The new logic of value creation in uncertain environments
In which context does digital co-creation take place? This was the key question that Rita McGrath, Professor of Strategy and Innovation, Columbia Business School, focused on.
In the past, companies tried to create source of long-term advantage. With the shift in business models, you cannot hope to create a long-term competitive advantage. Competitive advantage now lasts for a far shorter space of time.
The new mindset is about competing in ecosystems. It’s a transient world, not a static one. There is often a shift from standalone device, e.g. using a digital camera to take pictures, to using a networked device such as a smartphone. Nowadays, people are competing in arenas where a competitor may not be from your industry at all, but any other company using their technology. Video content that in the past was produced by television companies; these are now competing against technology companies such as Amazon.
What are customers really buying?
Satisfactory customer experiences are key. People are looking to consume experiences, not things.
If companies create unsatisfactory experiences, they will fail.
In Mountain View, California, a pizza company has robots producing pizzas. Pizzas are cooked while on the delivery truck, and customers get a freshly cooked, warm pizza.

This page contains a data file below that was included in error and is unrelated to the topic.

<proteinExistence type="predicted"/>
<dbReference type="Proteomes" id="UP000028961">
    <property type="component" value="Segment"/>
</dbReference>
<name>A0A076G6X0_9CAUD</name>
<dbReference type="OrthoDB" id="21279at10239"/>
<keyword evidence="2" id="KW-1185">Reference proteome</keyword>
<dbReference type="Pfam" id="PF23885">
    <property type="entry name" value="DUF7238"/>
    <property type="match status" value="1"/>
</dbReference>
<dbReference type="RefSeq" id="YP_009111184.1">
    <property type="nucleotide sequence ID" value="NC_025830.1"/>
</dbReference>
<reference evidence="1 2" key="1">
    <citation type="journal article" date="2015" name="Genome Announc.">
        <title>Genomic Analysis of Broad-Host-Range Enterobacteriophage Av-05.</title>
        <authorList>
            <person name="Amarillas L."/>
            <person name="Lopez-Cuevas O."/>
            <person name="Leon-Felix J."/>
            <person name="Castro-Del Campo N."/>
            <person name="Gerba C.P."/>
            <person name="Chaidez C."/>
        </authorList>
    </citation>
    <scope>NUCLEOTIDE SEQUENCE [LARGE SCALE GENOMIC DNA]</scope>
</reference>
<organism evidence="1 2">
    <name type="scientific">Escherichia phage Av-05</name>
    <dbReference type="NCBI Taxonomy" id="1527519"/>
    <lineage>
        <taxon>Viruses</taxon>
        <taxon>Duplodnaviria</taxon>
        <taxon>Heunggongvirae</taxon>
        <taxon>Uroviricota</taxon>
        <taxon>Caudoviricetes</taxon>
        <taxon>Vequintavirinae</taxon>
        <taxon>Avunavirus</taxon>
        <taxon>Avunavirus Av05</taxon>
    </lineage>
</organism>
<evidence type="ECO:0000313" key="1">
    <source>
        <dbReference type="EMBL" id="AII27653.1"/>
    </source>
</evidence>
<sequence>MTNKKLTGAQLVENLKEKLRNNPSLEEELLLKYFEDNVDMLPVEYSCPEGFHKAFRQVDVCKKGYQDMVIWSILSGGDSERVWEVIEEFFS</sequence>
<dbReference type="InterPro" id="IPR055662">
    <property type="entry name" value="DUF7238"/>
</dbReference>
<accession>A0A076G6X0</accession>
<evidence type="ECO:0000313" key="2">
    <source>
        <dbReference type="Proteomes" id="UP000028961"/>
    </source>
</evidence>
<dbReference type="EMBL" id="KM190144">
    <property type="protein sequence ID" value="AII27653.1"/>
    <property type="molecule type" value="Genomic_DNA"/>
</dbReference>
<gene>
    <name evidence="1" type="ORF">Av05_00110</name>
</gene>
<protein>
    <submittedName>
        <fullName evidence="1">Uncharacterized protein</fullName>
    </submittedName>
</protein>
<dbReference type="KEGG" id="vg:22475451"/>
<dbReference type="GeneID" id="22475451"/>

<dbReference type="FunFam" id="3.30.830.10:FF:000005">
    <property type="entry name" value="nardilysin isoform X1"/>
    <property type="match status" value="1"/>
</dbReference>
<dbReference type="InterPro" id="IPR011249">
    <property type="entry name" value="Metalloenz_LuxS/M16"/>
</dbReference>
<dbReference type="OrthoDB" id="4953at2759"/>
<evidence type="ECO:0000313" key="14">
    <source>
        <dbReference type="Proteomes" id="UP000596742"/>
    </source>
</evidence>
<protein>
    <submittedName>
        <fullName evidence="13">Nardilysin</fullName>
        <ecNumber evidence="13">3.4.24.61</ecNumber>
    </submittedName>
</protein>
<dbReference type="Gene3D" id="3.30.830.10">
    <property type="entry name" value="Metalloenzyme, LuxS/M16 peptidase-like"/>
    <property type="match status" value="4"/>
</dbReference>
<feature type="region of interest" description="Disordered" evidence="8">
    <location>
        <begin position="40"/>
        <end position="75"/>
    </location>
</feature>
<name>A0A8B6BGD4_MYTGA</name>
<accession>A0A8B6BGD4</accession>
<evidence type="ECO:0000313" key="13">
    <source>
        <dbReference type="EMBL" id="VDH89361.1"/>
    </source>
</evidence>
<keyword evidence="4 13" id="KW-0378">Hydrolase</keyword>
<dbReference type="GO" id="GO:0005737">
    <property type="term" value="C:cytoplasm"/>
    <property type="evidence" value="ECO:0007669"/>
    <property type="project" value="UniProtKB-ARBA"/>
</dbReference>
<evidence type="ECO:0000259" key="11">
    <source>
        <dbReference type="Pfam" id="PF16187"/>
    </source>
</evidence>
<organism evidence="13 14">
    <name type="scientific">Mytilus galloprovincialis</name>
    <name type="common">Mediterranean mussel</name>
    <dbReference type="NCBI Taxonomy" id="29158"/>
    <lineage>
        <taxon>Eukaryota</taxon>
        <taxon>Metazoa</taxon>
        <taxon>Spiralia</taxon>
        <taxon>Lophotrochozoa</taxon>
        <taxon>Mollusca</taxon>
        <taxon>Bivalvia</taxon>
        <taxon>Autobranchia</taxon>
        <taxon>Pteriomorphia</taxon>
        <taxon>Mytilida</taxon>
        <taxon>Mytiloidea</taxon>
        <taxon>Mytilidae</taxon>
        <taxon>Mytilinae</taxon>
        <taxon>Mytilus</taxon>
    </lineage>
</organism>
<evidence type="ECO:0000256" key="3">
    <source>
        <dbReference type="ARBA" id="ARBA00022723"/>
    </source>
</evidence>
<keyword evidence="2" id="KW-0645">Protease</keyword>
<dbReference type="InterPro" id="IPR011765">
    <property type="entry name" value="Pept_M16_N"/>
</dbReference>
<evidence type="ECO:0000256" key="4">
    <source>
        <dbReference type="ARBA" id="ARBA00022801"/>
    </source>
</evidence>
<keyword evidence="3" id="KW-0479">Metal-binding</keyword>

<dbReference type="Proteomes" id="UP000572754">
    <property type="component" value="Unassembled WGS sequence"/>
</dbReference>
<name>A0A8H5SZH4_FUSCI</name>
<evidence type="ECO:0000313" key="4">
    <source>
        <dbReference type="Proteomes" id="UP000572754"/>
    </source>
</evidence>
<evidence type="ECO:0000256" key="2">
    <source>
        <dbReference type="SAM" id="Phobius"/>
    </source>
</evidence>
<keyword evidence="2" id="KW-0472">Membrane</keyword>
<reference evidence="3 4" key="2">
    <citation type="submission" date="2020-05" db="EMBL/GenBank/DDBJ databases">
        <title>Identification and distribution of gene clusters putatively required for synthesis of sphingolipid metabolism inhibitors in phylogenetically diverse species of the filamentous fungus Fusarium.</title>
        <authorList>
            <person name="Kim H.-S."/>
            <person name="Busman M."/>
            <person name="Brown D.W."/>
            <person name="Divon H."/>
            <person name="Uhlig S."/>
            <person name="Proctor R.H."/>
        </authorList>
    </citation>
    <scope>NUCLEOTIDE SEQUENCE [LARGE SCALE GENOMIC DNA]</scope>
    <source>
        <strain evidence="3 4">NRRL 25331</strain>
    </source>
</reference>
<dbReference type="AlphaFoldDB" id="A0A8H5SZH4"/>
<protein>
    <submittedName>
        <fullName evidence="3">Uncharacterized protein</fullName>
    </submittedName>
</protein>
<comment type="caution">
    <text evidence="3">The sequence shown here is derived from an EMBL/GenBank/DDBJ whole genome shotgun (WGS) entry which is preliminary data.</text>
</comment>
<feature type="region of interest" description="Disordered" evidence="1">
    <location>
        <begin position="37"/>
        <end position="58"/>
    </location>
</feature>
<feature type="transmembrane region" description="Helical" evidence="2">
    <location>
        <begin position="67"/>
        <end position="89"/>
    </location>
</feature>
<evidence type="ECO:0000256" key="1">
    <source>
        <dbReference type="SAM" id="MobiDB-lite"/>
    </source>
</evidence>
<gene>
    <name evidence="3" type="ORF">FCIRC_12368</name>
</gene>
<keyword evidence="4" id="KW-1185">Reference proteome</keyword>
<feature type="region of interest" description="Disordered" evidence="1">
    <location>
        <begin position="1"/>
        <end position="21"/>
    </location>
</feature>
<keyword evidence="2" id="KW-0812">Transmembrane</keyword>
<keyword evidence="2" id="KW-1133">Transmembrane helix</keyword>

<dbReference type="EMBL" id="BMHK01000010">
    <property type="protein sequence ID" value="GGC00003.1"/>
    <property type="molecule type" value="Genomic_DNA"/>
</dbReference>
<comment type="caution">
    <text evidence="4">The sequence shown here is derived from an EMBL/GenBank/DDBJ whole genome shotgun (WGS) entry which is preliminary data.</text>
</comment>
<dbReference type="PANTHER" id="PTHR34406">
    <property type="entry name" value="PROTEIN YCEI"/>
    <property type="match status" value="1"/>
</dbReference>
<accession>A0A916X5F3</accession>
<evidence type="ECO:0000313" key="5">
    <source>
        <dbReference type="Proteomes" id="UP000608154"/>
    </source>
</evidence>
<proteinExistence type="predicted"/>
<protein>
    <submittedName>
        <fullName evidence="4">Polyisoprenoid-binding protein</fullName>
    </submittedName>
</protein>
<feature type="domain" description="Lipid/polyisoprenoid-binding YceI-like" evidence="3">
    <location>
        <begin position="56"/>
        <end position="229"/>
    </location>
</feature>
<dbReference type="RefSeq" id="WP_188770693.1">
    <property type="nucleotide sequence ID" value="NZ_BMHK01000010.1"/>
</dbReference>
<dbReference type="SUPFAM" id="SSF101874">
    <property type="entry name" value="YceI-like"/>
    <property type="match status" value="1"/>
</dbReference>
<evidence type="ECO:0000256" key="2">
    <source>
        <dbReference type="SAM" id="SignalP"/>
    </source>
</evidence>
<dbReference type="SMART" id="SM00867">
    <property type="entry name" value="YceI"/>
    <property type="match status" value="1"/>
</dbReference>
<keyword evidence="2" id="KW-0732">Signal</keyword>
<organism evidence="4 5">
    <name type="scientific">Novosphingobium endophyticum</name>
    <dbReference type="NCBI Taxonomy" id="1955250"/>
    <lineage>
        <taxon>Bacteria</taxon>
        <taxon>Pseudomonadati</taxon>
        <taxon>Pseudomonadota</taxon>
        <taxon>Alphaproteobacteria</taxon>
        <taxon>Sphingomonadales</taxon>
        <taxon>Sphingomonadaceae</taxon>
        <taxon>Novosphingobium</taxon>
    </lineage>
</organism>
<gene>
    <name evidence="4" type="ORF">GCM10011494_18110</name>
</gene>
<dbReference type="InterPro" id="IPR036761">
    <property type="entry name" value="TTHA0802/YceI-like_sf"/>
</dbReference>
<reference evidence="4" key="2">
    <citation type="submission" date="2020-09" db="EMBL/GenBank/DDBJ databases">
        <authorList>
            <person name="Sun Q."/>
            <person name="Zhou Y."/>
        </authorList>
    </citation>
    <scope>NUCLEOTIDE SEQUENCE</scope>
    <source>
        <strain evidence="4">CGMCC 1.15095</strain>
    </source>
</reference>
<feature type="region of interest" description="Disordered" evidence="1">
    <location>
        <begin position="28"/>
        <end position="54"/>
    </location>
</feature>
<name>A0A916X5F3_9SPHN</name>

We’re moving from an economy where we own assets to one where we use assets. Nowadays, you can rent clothes rather than owning them. Owning assets created barriers to entry for other competitors, but from a user point of view, only the owner of an asset experiences the benefits of the product. With network effects, you have an exponential increase in value as more people use a network, your network. Providing networked value is a real game-changer.
How do you leverage network effects to your advantage? You want to be the place where those networks come together. A smartphone in itself is not so valuable until you start to link it to other networks, such as, say, music providers where other users will meet.
When you evaluate business opportunities within an ecosystem, two key questions are:
- Is the long-term goal competitive or complementary?
- Is the business opportunity large or small?
Whatever conclusion you may reach today, things may change tomorrow and this needs to be factored in, today.